The Kwame Nkrumah Interchange is a well noted business hub in the heart of the City Accra, with people from all walks of life engaging in one business venture or the other. Pedestrian walkways at the Kwame Nkrumah Interchange have been taken over by hawkers, turning the relatively congested routes into a market place.
The siting of lorry stations at the Kwame Nkrumah Interchange has resulted in heavy vehicular and human traffic in the area, with commuters patronising the goods and services peddled by hawkers and traders on the walkways.
The construction of the Kwame Nkrumah Interchange by the Mahama administration, at an estimated cost of 74 million euros, was to help decongest the area off both human and vehicular traffic. The construction works became necessary when the Kwame Nkrumah Circle, which handles more than 84,000 vehicles from the arterial roads and their intersections, became inundated with heavy vehicular congestion, thereby retarding progress.
The project, which was undertaken by a Brazilian company, also included some pedestrian walkways along the roads to enable people walk safely to their destinations.
The project was not just the road component, but also included a Police Station, Fire Station, an Ambulance Station, and well-furnished offices of the Ghana Road Transport Union. It also included the monument of the late and first President of the First Republic, Kwame Nkrumah, with a garden and a fountain.
Inaugurating the project, then President John Dramani Mahama said: “The garden and fountain will also serve as a tourist attraction to generate revenue for development.”
The Chronicle, however, questions how we can attract tourists to a place where all the pedestrian walkways have been turned into selling points, with the city authorities unable to act.
It is pathetic to note how these walkways have been turned into mini-markets for some hawkers. People are now selling all kinds of items, ranging from aphrodisiacs, clothes, shoes to mobile phones, on the same route allocated for people to walk through, forcing them to use the main street where vehicles knock them down.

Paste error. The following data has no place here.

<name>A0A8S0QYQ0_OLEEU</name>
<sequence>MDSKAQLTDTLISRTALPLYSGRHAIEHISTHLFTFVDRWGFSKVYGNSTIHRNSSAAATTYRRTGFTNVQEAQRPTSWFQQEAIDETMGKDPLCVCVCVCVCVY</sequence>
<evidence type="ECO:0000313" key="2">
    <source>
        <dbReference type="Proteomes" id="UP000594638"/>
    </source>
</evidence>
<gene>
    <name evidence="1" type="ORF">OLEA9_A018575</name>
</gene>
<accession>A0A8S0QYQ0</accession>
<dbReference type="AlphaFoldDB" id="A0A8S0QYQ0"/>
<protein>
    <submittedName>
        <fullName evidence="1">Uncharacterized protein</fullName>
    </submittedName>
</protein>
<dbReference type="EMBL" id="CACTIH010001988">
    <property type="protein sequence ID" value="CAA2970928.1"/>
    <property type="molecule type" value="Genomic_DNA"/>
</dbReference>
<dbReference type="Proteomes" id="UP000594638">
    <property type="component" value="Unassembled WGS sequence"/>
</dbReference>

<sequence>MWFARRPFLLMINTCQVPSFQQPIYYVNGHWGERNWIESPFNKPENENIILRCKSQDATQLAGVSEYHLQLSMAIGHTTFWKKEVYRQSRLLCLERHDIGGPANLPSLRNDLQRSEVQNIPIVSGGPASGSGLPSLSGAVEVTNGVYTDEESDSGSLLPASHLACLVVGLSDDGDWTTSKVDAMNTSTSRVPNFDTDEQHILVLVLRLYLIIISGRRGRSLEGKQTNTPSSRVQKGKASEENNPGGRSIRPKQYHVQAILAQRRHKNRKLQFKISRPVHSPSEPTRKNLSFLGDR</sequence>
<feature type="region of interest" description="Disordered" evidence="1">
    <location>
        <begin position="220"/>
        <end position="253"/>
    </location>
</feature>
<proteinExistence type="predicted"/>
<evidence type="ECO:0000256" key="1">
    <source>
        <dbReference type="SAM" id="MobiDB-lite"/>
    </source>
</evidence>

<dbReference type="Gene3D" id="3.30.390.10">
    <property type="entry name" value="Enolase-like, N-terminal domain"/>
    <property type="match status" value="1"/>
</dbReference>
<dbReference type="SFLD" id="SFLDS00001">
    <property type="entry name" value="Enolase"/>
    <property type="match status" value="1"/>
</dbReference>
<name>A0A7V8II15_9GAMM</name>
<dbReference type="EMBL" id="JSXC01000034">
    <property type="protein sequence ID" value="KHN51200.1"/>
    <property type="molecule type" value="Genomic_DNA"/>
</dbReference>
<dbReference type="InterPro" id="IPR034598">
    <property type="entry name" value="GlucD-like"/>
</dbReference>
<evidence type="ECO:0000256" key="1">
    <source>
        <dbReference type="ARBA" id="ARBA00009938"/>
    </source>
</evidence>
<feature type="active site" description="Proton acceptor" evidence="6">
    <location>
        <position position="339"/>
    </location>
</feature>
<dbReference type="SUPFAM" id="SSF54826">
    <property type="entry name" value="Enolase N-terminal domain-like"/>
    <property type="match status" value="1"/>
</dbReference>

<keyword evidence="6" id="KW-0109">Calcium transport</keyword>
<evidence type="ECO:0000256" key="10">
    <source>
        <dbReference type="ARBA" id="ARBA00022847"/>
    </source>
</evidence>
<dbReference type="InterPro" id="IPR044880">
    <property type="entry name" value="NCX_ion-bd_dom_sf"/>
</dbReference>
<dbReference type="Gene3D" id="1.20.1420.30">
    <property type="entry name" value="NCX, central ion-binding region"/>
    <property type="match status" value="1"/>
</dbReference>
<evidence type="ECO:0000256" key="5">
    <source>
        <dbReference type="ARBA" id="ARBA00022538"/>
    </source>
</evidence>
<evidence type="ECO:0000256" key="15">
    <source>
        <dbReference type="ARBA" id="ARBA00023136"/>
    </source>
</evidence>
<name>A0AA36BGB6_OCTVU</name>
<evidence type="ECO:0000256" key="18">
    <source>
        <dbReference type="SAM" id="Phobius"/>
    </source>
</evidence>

The Mayor of Accra, Nii Adjei Sowah, on assumption of office, declared a vigorous fight against hawkers on pedestrian walkways across the city, but the situation is rather worsening, especially at the Kwame Nkrumah Interchange.
A Pedestrians Road Safety Action Plan for the Accra Metropolitan Assembly (AMA) 2018 – 2022, sighted by The Chronicle, reports that in Ghana, traffic deaths take the lives of about 1,800 people annually, with over 40 percent of these deaths being pedestrians.
Pedestrians are vulnerable road users, meaning they are easily susceptible to serious injury or death in traffic accidents.
The document noted that it has been established that pedestrian safety is key to road safety in the AMA, as most people walk at least some part of their journey each day, and most people killed and injured are pedestrians.
The Chronicle commend the AMA for putting together an action plan, but would like to find out if the implementation does not include making sure all pedestrian walkways were free from hawkers. Again, if plans are taken on paper without being executed properly, it is better off not put together.
The current situation at the Kwame Nkrumah Interchange, from Obra Spot through to the VIP bus terminal, has pedestrians squeezing themselves through a narrow path left by the hawkers, or walking on the street if no vehicle is approaching.
The vision of President Nana Addo Dankwa Akufo-Addo to make Accra the cleanest city would
only materialise if action is taken.
The sad aspect is that, these sellers do not just appear immediately, just that those we pay with the taxpayer’s money have refused to do their job.
The Chronicle sees this development as a life-threatening one, and it is for this reason that we call on the AMA, the National Road Safety Commission, as well as the Motor Traffic and Transport Department to ensure that these hawkers are cleared from the walkways, to allow the free movement of people and vehicles.